Move On and Remember

Kristina Ralston
3 min readJun 15, 2020

Moving on is not about forgetting, is not about denying the memory. Moving on is about having gratitude for what has impacted your heart {your life} without forcing yourself to dismiss your experience or vilify it. Moving on is about folding the memory into yourself — letting it remind you that you fought for something, that you tried, that you felt.

Moving on often means doing our best to forget something that was highly impactful to us. A relationship, a job, a home, a community we were a part of…something was loved and then lost, and we are left trying to figure out who we are now as we grapple with the effects of a swift exit from our lives.

It takes an insane amount of effort to edit out our deepest experiences, so another tactic we try is to downplay the effects they had on us. We tell ourselves, “it didn’t matter that much anyway. I didn’t try my hardest, didn’t love my best, didn’t show up like I could’ve.” Mostly lies, of course, but it’s what we tell ourselves to gain distance from the raw edges that have been so unceremoniously exposed. We want to stop the bleeding so we throw a box of Wonderwoman bandaids at the mess and walk away, willing ourselves, cruel with ourselves, not to look back, as a single, hot tear sneaks its way down our clammy cheek.

What if, instead of dismissing or denying those things we need to move on from because of timing or circumstances, we acknowledged their importance, as many times as we needed? And — when ready — gave them the most loving of embraces and set them to the side of the road so they are out of harm’s way, yet not an obstacle to us on our journey forward. We are better for them being in our lives, yet know they are not to accompany us further on our life’s adventure. That’s OK. They still meant something important to us, even if they’re no longer in our lives. And things…change.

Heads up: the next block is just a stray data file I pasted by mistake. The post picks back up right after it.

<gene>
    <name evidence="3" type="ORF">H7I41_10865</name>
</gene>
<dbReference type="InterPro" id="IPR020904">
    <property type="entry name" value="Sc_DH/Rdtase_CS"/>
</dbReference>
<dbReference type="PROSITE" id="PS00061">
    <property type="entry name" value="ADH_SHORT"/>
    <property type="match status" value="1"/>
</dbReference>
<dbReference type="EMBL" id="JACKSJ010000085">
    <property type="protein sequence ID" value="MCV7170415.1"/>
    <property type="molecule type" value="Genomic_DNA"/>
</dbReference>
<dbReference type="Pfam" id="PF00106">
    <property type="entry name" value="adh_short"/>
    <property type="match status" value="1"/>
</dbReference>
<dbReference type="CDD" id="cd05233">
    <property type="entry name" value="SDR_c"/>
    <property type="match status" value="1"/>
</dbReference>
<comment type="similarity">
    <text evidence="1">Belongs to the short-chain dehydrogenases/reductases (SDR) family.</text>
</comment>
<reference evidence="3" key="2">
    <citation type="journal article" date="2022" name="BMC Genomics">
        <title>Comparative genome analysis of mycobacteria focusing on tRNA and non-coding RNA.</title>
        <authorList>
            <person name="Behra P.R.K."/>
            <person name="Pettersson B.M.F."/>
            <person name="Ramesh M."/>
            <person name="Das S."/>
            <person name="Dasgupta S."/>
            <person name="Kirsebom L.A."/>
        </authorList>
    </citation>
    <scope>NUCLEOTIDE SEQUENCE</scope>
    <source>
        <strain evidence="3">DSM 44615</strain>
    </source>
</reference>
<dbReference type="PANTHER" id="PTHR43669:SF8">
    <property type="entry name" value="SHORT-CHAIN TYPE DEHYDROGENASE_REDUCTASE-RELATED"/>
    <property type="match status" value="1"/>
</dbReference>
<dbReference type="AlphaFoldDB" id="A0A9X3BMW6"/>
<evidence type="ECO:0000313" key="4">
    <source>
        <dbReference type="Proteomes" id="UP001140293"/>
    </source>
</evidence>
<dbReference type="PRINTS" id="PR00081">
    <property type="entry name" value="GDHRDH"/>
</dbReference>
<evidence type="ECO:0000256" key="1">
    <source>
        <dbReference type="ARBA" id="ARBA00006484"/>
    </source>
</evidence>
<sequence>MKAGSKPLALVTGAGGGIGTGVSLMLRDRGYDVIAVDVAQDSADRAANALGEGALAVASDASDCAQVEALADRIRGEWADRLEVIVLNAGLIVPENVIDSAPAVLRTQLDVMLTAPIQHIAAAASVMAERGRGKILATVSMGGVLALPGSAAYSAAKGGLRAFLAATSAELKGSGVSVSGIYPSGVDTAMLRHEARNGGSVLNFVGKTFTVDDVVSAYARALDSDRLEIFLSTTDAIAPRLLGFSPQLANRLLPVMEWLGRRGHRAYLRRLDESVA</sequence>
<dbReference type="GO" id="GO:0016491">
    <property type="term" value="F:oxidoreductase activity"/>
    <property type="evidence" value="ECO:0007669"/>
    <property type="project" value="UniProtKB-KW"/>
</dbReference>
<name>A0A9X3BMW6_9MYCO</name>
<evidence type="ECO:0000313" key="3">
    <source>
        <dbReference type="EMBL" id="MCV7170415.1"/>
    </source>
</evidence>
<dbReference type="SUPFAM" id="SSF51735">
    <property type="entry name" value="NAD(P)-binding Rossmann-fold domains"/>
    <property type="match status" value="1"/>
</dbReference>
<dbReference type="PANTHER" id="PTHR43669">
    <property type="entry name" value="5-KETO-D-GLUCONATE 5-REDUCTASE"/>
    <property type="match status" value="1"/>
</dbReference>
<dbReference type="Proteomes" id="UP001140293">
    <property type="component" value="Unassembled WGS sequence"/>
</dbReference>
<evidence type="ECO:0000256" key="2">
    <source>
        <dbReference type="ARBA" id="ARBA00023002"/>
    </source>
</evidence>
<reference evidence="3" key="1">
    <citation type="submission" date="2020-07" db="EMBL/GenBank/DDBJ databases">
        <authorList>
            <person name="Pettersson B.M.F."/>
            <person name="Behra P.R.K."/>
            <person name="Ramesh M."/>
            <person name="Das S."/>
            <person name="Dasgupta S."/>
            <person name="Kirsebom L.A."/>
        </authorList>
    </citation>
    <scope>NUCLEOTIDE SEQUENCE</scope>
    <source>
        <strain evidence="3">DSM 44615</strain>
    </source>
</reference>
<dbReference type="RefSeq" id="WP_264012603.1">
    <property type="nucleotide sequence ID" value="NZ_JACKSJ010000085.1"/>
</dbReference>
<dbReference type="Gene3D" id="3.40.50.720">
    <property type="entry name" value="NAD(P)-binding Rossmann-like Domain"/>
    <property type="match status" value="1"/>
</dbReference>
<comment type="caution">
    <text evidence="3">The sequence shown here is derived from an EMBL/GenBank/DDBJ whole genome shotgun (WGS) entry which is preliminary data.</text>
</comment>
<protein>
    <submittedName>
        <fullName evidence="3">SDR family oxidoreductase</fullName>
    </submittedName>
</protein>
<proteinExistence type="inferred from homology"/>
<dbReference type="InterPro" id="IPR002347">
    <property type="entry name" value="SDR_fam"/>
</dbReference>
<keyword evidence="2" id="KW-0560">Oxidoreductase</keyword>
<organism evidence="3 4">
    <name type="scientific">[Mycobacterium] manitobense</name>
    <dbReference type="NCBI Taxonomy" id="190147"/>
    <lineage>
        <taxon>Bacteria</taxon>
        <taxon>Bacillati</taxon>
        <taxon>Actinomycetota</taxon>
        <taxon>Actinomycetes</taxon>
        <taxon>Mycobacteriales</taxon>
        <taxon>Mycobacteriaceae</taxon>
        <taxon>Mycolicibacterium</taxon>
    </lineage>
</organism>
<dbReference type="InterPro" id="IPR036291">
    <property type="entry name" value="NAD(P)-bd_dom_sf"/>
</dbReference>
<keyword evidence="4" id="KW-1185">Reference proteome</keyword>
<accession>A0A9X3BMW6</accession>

By taking this respectful, mindful, and embodied action, we choose to preserve the memories and honor the impact of what those people and circumstances showed us about ourselves. They brought us rich insight, courage we didn’t know we had, and formidable strength to press onward. To keep exploring, growing, learning, and loving. We don’t have to pretend it didn’t happen because it did. And we are so infinitely grateful.

Maybe that’s why it’s so hard to move on because of the huge sacrifice we demand of ourselves. To negate large swarths of our inner landscape so as not to remember how hard it was to say goodbye. Saying goodbye sucks, especially when you’re not ready to, but adding an emotional lobotomy to the mix doesn’t help at all.

So we move on…and remember. We remind ourselves, as much as we need to, that those people, those things showed that we fought for something, that we tried, that we felt. It may not have worked out as we would have liked, but it did all work out in some mysterious way. And we don’t have to force ourselves to forget, but can let it all serve as a tender reminder of something real, something felt, something undeniably alive in our souls. And we are so infinitely grateful.



Kristina Ralston

Change strategist and leadership coach. Let’s change the conversation around change, together. Find out how at: